The image of Naschy with the flowing hair and crossbow calls VAN HELSING to mind, but honestly, who would win that fight? Hugh Jackman? Please. Give me Naschy any day.
I'll be cutting out for about a week and a half for a family vacation, but I'll leave everyone with an image that always comes to mind when the subject of horror movie posters comes up. This poster, promoting Lucio Fulci's THE GATES OF HELL, is my all-time favorite, and it haunted me when I first came across it in newspaper advertisements when I was 10. Not old enough to see the movie then, I had to wait several years, and while movies often under-deliver on what the poster promises, I was pleased to find that the movie was everything that my 10-year old imagination envisioned.
I just read an old posting at "Lucy Clifford News" about a stage production of her Victorian horror story, "The New Mother," which first appeared in Montreal and went on to Cleveland. I'd love an opportunity to see this production since the story itself is so odd and chilling. It involves a pair of children, Blue Eyes and Turkey, who live in the woods with their mother and a baby sibling. During a trip into the nearby village, they come upon a "wild-looking girl," who offers them a glimpse of the tiny people living in her peardrum--but only if they promise to misbehave at home. Naturally, the children carry out the promise, but the girl insists on greater and greater misdeeds before she will make good on her promise. In the meantime, the mother tells Blue Eyes and Turkey that their misbehavior will lead to her departure and the arrival of a "new mother." She describes the horrific features of this new mother for the children, but they still misbehave, leading to a creepy climax.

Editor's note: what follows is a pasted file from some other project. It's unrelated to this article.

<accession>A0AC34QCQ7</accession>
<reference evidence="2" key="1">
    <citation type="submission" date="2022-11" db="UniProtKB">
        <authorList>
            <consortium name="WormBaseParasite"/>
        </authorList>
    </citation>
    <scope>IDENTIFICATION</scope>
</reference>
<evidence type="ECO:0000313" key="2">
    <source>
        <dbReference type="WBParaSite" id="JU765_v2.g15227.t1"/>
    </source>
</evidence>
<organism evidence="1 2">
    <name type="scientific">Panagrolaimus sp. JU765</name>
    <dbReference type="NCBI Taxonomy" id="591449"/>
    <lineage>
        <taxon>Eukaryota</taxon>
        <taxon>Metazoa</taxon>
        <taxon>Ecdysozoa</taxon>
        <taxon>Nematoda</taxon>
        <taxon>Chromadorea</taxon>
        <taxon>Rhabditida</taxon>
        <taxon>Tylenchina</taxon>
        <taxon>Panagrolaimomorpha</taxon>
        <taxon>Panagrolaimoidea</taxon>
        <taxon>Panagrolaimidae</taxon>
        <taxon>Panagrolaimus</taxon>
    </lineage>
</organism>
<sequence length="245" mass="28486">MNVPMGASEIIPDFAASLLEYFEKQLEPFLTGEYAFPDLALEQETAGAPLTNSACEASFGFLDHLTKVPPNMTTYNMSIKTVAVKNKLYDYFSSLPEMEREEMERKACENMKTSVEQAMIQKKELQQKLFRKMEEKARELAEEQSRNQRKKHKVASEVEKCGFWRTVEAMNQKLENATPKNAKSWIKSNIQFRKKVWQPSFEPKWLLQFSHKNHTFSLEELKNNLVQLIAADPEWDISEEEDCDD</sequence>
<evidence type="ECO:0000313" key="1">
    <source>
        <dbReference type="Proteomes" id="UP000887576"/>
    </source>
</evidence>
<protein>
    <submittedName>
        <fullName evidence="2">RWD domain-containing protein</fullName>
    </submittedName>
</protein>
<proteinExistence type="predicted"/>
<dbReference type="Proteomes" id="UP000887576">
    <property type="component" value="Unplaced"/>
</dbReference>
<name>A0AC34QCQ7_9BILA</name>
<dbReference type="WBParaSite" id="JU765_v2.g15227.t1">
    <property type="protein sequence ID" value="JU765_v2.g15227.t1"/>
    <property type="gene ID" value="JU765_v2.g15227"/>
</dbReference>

Read the story here and see if you agree that a stage production would be something to see indeed. I've browsed the web to see if I can find stills of the "new mother," but no such luck so far.
COUNT DRACULA'S GREAT LOVE does not stand as my favorite Paul Naschy film--that honor goes to WEREWOLF SHADOW, followed closely by HORROR RISES FROM THE TOMB and the recent ROJO SANGRE. However, I still love CDGL's adventurous take on Dracula conventions, and BCI will soon release what appears to be the first authorized DVD of the film, which certainly seems overdue for what is one of Naschy's major works from the 1970s. While BCI has promised an anamorphic transfer (!), they have unfortunately packaged the film with VAMPIRE HOOKERS and will use the title CEMETERY GIRLS. The cover art, which DVD Drive-In recently unveiled along with the highly recommended double bill of THE TERROR and SATAN'S SLAVE, strikes me as underwhelming. Below, I've included scans of cover art I'd rather see. Sorry for the so-so quality, but I could only find black and white reproductions. I digs the vampire babes!